In a statement ahead of today’s (March 3) Spring budget, the Pharmaceutical Services Negotiating Committee (PSNC) CEO Simon Dukes has urged Mr Sunak “to stand by his promise to give the NHS whatever resources it needs to deal with the pandemic”.
He asked Mr Sunak to confirm in the budget “that he will do so for pharmacies”.
“Pharmacies cannot afford to pay back their COVID-19 emergency loans and the chancellor must now intervene to ensure that they are not asked to do so,” Mr Dukes added.
Rising costs could lead to more closures
In a letter to Mr Sunak last week (February 25), Mr Dukes said that according to PSNC’s calculations, pharmacies’ COVID-related costs now total “more than £400m and rising”.
“This money has been spent on carrying-out services for the NHS in a COVID-secure environment: dispensing over one billion prescriptions and providing millions of patient consultations,” he added.
The £400m figure had been calculated through monthly contractor surveys analysing the impact of COVID-19 on the sector, PSNC told C+D.
“These surveys capture contractor spends on things like staffing, PPE and other operational changes needed due to the pandemic, as well as losses in income. So far our estimates suggest that the impact is up to more than £400m – this will go up for every further month that contractors have to cover costs related to the pandemic,” it added.
Asking pharmacies to repay the £370m advance payment “will place many pharmacies at risk of closure at a time when the NHS is increasingly reliant on them to deliver COVID-19 vaccination services both now and in the booster campaign expected this winter”, Mr Dukes said.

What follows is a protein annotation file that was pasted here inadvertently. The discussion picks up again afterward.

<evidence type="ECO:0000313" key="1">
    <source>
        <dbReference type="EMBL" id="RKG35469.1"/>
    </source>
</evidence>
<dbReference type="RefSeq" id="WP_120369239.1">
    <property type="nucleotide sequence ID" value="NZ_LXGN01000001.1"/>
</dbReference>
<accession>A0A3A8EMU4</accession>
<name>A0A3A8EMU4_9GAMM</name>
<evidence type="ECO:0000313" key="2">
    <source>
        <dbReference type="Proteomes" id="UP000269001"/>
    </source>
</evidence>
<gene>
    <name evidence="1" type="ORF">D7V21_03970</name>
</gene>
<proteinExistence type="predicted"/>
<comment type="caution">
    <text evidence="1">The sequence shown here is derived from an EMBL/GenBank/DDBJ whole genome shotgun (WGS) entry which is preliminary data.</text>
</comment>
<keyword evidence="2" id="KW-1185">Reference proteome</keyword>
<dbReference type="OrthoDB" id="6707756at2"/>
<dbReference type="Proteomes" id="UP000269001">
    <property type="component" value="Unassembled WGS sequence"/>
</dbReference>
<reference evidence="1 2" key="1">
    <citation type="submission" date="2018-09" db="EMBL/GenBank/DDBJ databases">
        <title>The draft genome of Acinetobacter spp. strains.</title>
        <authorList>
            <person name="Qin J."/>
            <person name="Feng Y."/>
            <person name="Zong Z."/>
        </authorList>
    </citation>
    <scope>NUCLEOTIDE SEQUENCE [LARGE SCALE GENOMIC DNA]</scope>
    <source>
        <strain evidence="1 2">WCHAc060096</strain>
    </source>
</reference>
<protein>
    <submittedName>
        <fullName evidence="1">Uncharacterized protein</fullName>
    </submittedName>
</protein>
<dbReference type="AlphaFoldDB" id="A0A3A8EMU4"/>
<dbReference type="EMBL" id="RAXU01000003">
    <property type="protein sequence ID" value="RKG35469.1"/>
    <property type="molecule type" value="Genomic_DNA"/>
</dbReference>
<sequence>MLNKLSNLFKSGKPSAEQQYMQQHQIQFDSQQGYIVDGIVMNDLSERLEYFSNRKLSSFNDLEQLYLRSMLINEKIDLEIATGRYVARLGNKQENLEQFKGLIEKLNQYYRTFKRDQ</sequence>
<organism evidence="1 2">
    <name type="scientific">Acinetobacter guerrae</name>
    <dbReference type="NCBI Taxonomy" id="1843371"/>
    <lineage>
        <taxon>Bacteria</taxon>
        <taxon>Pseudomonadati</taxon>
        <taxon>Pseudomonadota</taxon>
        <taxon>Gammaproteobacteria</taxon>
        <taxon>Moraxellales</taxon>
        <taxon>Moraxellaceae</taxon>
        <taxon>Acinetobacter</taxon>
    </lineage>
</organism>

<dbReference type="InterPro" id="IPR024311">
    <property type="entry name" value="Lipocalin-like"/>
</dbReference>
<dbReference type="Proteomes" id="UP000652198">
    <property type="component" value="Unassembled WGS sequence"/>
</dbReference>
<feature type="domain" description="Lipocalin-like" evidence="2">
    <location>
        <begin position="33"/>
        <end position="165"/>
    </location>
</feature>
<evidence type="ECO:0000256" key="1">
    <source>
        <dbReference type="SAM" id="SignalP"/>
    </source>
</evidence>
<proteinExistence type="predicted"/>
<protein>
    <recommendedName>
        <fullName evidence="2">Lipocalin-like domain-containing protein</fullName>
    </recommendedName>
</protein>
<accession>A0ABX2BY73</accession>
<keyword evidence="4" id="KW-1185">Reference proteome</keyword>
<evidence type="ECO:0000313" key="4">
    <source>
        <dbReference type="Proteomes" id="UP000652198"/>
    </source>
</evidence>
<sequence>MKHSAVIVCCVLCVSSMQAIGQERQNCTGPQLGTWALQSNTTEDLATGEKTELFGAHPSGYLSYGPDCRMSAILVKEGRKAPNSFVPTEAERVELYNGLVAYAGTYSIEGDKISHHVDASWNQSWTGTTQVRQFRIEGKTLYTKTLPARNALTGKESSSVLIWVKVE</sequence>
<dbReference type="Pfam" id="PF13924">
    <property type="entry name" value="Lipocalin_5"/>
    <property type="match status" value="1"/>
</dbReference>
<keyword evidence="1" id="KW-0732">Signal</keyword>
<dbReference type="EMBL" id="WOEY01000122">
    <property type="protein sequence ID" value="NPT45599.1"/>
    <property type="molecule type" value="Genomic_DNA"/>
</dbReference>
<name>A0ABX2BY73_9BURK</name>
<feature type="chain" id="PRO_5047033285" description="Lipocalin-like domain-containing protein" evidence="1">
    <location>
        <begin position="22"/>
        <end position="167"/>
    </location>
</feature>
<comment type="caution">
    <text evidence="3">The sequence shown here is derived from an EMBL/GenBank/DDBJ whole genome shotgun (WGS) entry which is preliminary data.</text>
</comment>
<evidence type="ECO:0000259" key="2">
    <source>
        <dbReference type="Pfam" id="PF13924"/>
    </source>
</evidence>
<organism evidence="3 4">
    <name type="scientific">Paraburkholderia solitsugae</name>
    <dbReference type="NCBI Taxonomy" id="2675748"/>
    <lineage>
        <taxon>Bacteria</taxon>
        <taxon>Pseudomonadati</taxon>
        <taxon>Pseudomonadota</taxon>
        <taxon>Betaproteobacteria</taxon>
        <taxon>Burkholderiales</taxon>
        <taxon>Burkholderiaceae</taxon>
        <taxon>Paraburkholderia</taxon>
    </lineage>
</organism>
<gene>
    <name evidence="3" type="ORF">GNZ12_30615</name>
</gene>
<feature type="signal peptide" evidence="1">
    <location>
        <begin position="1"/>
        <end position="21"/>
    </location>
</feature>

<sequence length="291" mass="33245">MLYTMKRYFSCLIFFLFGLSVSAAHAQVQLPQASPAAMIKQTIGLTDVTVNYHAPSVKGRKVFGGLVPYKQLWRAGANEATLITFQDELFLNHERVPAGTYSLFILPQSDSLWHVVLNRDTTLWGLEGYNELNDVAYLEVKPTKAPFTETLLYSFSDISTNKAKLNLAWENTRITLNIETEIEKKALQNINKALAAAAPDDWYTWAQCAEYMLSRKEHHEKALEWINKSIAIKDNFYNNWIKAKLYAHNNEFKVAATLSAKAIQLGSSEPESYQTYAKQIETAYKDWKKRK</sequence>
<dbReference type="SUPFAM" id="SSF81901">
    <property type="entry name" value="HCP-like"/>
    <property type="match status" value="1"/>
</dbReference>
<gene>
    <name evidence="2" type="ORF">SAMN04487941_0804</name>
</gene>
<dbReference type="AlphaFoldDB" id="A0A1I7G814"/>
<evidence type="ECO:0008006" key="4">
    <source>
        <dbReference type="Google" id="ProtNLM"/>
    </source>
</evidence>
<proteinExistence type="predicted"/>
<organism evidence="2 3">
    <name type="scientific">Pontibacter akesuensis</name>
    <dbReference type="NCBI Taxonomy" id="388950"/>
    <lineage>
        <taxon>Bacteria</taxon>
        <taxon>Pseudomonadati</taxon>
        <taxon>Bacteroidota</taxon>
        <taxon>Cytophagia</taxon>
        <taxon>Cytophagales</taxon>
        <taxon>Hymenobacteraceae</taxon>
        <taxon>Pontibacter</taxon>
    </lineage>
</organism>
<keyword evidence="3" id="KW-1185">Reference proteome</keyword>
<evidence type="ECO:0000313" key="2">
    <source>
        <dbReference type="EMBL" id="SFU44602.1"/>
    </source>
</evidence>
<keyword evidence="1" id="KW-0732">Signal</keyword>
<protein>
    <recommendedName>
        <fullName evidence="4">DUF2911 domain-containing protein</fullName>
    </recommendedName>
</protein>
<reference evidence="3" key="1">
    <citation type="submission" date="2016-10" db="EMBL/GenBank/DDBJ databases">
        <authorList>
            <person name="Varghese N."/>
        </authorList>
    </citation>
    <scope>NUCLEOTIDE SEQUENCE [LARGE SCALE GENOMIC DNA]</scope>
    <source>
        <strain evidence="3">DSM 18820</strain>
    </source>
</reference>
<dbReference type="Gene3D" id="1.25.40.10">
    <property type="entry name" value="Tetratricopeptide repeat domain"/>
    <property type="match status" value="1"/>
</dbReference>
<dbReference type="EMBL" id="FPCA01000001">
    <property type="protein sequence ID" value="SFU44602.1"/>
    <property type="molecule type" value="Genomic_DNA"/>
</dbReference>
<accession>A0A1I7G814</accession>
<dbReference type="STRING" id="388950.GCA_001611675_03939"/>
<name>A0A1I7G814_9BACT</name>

Community pharmacies “expect the government to honour its commitment to give the NHS whatever it needs”, Mr Dukes said in his letter, hoping PSNC’s message will get the chancellor’s “urgent attention”.
MPs join persuasion efforts
PSNC also shared a briefing on community pharmacy’s funding situation with more than 50 MPs and peers, asking them to “persuade” the government to cover pharmacy’s COVID-19 costs.
“Some MPs have already written to the Treasury about the issue and we expect to see further questions, debates and meetings about this issue in parliament in the coming weeks,” PSNC added.
The negotiator encouraged contractors to write to their local MPs to explain their financial situation and ask for their help in raising this issue with the Treasury.
PSNC revealed last month (February 6) that the Treasury had decided not to “move from its original position” despite the additional data submitted by PSNC, showing the “extensive costs” that contractors have incurred as a result of the pandemic in the autumn.